By Dave Wischnowsky-–
CHICAGO (CBS) Don’t despair, Cubs fans. The North Siders will win tonight.
It’s Tuesday’s game that you have to worry about.
How do I know? Well, it’s because, the Cubs – long known as the “Lovable Losers” – have instead morphed into
the “Miraculously Mediocre” this season.
So much so, in fact, that on Saturday after their come-from-behind victory over the Dodgers, the team made baseball history by setting a Major League record for consecutive stops at .500 to open the season.
So far this year, the Cubs have been 1-1, 2-2, 3-3, 4-4, 5-5, 6-6, 7-7, 8-8, 9-9 and 10-10. And, after falling 7-3 to L.A. on Sunday afternoon, they’re now 10-11.
Which means, if their 2011 script holds true, they’ll resurrect themselves tonight – one day after Easter (the Cubs always are a little behind) – and whip the Rockies to reach the .500 mark.
So, what does all this mediocrity mean for Mike Quade’s Average Joes?
Well, if you look to the 1951 Red Sox and the 1970 Yankees – the two teams the Cubs were historically tied with when last week they stood at 9-9 – this season’s so-so start could actually portend a strong finish.
In ’51, Boston went from .500 to 20 games over, finishing 87-67. And in ’70, New York did even better, winding up with a 93-69 mark after that mediocre start.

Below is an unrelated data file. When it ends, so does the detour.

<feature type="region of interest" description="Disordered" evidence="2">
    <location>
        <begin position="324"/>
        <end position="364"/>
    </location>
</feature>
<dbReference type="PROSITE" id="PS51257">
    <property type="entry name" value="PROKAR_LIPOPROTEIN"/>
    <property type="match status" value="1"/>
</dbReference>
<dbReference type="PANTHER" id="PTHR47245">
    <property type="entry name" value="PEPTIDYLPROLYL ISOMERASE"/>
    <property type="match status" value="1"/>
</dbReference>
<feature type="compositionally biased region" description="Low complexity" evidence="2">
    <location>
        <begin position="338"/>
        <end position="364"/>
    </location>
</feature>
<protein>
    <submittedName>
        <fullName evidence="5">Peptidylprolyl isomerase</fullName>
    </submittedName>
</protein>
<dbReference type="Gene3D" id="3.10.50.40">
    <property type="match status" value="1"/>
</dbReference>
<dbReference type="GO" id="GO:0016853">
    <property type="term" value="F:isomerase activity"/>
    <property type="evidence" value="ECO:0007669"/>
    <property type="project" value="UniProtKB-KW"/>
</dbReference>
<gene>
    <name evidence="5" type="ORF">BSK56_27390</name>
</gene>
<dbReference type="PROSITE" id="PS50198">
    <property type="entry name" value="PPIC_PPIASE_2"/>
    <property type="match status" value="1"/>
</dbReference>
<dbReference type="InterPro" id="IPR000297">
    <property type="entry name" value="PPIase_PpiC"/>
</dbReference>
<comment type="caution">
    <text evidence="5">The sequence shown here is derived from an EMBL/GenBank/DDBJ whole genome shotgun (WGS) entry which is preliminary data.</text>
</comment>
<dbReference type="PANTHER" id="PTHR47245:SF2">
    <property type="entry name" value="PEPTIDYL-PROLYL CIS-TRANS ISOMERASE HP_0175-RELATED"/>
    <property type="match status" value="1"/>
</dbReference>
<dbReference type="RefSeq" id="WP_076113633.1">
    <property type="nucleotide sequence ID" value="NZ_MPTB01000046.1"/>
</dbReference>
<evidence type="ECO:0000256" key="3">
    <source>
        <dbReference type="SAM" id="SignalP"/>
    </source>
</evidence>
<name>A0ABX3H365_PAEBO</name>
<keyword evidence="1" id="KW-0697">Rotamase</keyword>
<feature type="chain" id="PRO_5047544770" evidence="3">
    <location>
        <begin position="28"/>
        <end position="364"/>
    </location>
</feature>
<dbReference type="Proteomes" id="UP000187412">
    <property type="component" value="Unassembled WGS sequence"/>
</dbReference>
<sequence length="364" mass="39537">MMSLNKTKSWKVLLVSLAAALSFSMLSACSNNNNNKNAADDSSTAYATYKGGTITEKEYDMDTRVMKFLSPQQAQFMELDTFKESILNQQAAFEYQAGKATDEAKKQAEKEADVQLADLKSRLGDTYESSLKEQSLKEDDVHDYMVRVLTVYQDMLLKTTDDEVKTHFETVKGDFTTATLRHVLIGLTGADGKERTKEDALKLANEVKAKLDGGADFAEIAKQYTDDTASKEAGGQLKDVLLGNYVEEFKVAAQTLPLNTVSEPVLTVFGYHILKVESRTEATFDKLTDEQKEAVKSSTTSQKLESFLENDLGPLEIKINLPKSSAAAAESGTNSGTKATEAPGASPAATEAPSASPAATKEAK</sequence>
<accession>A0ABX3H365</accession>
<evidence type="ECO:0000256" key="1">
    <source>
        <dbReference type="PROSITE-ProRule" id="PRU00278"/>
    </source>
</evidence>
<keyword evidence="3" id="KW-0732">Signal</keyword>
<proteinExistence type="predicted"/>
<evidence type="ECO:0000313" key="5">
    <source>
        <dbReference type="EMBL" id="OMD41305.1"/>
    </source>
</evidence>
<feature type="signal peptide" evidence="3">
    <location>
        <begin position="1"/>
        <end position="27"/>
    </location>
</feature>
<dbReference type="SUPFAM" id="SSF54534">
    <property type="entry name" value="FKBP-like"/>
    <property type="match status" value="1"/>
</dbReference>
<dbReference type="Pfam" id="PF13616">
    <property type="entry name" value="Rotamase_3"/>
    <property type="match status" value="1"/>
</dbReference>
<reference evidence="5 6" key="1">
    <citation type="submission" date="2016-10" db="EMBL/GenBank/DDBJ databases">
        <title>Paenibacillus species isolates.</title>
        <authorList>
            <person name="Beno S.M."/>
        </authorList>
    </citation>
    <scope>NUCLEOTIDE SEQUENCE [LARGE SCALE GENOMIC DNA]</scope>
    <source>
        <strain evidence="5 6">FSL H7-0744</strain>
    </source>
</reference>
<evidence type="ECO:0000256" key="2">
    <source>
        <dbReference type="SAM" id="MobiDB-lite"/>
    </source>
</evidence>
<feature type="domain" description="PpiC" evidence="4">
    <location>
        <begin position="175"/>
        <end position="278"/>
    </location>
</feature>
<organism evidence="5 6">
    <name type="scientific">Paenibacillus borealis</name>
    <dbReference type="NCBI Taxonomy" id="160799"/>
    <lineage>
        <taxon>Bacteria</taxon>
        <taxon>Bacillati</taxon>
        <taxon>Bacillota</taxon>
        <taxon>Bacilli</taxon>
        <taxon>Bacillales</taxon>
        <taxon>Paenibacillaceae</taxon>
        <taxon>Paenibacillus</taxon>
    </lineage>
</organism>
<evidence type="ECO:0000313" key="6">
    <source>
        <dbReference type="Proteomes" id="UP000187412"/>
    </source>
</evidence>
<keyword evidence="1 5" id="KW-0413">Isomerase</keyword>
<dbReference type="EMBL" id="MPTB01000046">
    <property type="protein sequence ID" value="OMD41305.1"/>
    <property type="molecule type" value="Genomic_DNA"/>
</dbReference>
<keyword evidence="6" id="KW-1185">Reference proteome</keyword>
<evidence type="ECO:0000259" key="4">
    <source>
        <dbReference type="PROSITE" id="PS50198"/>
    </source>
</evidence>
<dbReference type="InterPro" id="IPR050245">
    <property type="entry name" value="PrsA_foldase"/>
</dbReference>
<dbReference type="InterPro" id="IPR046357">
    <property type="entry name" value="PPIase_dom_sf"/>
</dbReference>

Still not generating above-average optimism for you, though?
Well, then how about we look at the 1930 Cubs of Kiki Cuyler, Gabby Hartnett and Hack Wilson? That bunch opened the season with eight consecutive stops at the .500 mark, setting the Cubs’ previous club record. But the team took that 8-8 start and turned into a 90-64 record.
Hack Wilson even ended the 1930 season with 56 homers and a MLB-record 191 RBI. So, just because it looks like Carlos Pena might be lucky to get to 19 RBI this season, you never know, right?
(OK, maybe not.)
Really, though, considering the Cubs are down two starting pitchers, have played almost all of their games in weather only an Eskimo would love and have gotten next to nothing from their supposed slugger of a first baseman, they’ve done fairly well so far.
Average, you might say.
And with the NL Central as a whole looking as mediocre as the Cubs’ start, it’s not far-fetched to think the North Siders could be competitive throughout the season. Although, you might want to hold off on any excitement until they get at least two games above .500.
Which can’t happen until Wednesday. At the earliest.
Nevertheless, this April could have been a lot worse for the Cubs.
They could be having the White Sox’s month.
Do you agree with Dave? Post your comments below.
If nothing else, Dave Wischnowsky is an Illinois boy. Raised in Bourbonnais, educated at the University of Illinois and bred on sports in the Land of Lincoln, he now resides on Chicago’s North Side, just blocks from Wrigley Field. Formerly a reporter and blogger for the Chicago Tribune, Dave currently writes a syndicated column, The Wisch List, which you can check out via his blog at http://www.wischlist.com.